US bishops' report details ongoing needs of Haitians in earthquake's aftermath


The Haiti Advisory Group of the United States Conference of Catholic Bishops (USCCB) released a report this week describing challenges the island nation continues to face, following a cataclysmic earthquake last January. The report also made recommendations to the U.S. government on how to focus its aid to Haiti and protect refugees and children.

Highlighting difficulties in material and social reconstruction, and particular dangers to children, the report's researchers and authors urged international agencies and foreign governments not to forget Haiti's continuing humanitarian crisis. Archbishop Thomas Wenski of Miami described how “nearly nine months after the earthquake, 1.3 million persons remain homeless, living in tent camps,” while “clean-up and reconstruction efforts proceed at a very slow pace.”

“Despite the outpouring of support from the international community in the aftermath of the disaster, attention, to the long-term recovery of Haiti has begun to lag,” Archbishop Wenski noted. “Full assistance to help the country rebuild has yet to be delivered, and displaced Haitians, particularly vulnerable children, remain in dangerous situations.”

Especially troubling to the bishops' delegation was the plight of many Haitian children, especially those who lost parents in the disaster, and others left at orphanages by parents unable to care for them. The delegation cited the vulnerability of Haitian children to systems of servitude, and mentioned reports of Haitian children being forcibly trafficked into the Dominican Republic as laborers.

While acknowledging “some innovative and promising child protective initiatives,” the USCCB's Migration and Refugee Services education coordinator Todd Scribner said that “there is no comprehensive approach to prevent family separation, smuggling and trafficking across the border, and support safe return and reintegration ... for children.”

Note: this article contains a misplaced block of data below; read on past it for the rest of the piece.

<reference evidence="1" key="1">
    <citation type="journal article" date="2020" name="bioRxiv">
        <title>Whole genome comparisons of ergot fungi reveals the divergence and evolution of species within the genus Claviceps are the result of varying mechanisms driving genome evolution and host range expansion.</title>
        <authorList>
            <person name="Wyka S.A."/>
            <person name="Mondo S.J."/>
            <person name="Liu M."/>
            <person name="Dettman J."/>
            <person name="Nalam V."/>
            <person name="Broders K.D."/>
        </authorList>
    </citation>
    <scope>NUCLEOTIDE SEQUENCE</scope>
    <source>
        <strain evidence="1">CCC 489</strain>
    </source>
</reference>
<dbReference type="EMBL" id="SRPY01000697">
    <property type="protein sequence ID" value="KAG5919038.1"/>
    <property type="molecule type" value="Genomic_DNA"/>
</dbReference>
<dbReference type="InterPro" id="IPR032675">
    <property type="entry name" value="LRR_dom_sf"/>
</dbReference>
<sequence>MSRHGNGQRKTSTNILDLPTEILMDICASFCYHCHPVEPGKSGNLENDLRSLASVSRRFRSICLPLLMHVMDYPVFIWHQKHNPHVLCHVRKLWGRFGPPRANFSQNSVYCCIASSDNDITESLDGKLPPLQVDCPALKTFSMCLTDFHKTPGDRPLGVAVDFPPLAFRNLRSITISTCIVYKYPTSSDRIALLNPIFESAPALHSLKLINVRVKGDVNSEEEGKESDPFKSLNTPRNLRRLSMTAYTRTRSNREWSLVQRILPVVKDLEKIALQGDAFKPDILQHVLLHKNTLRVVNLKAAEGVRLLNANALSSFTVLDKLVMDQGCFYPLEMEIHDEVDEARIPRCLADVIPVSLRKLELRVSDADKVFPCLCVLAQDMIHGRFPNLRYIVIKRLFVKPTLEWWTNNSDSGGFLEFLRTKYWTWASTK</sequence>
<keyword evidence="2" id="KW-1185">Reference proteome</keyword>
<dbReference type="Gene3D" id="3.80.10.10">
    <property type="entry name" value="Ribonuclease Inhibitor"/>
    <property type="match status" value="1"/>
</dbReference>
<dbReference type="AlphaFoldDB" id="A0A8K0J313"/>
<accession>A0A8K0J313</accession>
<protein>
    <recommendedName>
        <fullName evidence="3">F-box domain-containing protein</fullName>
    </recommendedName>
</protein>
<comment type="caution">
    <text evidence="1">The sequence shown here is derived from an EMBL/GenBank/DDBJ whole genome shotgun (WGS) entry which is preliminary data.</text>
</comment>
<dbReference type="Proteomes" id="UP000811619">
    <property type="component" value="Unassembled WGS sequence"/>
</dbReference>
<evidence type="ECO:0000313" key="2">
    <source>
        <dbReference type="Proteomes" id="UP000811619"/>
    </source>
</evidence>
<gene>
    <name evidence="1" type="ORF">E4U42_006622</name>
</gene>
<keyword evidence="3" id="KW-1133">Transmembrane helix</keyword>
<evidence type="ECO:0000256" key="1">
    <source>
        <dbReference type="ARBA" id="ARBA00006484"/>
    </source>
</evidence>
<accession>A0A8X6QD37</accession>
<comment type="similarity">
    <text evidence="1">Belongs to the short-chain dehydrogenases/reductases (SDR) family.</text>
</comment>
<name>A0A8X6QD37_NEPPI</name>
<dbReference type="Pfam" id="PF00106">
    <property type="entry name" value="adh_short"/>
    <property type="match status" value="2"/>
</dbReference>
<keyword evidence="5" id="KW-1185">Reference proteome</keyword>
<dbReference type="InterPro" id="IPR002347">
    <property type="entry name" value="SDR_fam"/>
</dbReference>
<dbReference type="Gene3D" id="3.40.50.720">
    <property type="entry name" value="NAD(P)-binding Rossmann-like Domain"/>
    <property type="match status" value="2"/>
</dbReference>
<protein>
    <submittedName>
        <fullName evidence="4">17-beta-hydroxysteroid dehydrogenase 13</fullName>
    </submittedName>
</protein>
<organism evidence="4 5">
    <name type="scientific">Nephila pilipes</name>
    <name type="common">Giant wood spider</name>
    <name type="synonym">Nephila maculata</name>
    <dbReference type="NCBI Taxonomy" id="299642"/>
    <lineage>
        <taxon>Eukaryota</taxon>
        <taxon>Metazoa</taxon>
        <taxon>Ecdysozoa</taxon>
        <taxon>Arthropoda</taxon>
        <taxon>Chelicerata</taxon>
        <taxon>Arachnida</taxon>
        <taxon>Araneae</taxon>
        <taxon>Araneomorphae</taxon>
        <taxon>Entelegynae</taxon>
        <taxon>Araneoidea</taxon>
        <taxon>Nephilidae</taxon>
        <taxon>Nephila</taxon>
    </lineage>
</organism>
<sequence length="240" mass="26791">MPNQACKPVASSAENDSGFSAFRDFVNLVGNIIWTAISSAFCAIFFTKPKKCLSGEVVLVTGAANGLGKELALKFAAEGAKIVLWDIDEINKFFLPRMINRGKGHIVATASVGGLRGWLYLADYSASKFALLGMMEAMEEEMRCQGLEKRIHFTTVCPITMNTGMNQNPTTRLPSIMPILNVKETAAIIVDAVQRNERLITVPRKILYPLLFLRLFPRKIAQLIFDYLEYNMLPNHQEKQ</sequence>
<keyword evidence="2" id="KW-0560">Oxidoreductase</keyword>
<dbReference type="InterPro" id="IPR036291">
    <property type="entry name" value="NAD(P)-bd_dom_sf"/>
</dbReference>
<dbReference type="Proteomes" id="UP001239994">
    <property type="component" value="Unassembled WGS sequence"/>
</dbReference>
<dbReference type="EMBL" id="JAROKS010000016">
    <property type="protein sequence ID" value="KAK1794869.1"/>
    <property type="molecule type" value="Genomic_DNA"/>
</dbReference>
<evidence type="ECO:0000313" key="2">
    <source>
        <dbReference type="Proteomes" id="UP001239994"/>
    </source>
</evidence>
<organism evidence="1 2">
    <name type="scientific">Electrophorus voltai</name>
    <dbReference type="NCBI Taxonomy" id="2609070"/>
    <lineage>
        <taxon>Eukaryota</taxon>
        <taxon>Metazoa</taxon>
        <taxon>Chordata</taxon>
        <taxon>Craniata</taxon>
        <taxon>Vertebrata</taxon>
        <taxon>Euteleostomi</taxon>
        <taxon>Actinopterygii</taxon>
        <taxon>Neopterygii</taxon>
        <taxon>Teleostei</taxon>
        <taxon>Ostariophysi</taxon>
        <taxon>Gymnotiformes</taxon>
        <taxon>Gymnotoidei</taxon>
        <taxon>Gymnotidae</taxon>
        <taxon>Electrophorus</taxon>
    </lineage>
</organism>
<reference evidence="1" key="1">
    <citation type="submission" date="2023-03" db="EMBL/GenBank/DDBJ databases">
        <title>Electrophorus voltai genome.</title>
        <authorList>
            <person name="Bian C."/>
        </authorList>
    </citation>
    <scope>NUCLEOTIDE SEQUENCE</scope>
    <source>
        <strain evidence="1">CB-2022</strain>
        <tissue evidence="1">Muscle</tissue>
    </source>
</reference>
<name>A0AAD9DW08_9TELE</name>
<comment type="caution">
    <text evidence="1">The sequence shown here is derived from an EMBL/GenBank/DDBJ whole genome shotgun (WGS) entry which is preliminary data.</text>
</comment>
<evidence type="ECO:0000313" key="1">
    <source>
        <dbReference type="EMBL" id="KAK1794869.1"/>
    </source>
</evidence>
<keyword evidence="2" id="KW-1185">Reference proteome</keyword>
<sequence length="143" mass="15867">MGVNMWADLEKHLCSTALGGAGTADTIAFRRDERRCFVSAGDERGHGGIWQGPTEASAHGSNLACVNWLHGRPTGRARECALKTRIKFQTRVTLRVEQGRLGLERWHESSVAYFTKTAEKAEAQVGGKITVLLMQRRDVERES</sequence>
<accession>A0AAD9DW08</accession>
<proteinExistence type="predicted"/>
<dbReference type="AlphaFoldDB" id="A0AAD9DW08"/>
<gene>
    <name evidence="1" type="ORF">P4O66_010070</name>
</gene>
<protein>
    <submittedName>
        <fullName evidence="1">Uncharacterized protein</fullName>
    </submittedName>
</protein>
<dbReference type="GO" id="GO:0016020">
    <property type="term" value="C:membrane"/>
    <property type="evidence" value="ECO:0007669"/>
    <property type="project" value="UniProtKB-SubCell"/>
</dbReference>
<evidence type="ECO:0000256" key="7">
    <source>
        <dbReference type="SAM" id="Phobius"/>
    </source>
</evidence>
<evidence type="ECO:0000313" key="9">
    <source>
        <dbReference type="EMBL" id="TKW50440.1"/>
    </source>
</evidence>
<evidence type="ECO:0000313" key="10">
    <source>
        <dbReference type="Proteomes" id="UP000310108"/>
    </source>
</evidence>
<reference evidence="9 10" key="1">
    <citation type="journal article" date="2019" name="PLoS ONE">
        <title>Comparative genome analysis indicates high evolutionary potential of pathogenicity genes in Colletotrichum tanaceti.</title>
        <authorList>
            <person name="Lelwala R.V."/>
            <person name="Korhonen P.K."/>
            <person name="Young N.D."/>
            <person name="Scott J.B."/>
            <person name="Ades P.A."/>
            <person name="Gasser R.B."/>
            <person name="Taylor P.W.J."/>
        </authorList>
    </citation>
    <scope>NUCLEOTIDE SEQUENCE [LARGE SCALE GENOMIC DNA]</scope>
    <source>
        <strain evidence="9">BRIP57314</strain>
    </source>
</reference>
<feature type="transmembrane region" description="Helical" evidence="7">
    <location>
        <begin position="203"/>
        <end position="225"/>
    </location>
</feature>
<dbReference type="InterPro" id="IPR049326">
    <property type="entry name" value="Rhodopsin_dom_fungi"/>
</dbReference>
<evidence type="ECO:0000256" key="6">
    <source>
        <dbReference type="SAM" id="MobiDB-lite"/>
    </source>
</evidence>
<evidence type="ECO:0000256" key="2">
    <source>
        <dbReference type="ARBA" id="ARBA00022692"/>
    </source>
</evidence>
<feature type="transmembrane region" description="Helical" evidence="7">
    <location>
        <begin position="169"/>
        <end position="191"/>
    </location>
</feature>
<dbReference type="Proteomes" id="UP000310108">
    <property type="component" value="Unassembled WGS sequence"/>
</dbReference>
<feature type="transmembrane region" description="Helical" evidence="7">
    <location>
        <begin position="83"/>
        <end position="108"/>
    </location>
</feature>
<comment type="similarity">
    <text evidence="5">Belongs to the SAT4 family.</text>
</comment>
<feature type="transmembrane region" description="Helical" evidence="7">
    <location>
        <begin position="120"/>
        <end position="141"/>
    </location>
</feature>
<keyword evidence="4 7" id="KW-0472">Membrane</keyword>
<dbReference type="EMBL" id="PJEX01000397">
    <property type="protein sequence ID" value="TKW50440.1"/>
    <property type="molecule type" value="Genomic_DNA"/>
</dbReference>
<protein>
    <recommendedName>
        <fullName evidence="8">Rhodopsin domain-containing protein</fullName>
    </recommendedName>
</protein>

The conference's Haiti Advisory Group also reported a slow pace of infrastructural recovery and reconstruction, a growing reluctance of foreign governments to welcome Haitian refugees, and a lack of Haitian government policies aimed at reuniting families that remain separated.

Delegates of the USCCB recommended that the U.S. and other nations work to deliver and keep track of reconstruction funds and assistance, permit more Haitian refugees to seek asylum during the humanitarian crisis, help the Haitian government to provide for those who remain homeless, and cooperate internationally to prevent the trafficking and exploitation of Haitian children.

“The United States and the international community must re-focus their attention on Haiti,” Archbishop Wenski stated. “This includes ensuring that needed recovery and reconstruction funds are delivered and used properly; that civil society is included in planning efforts, and, importantly, that Haitian families are reunited and vulnerable Haitians, such as children, receive protection.”

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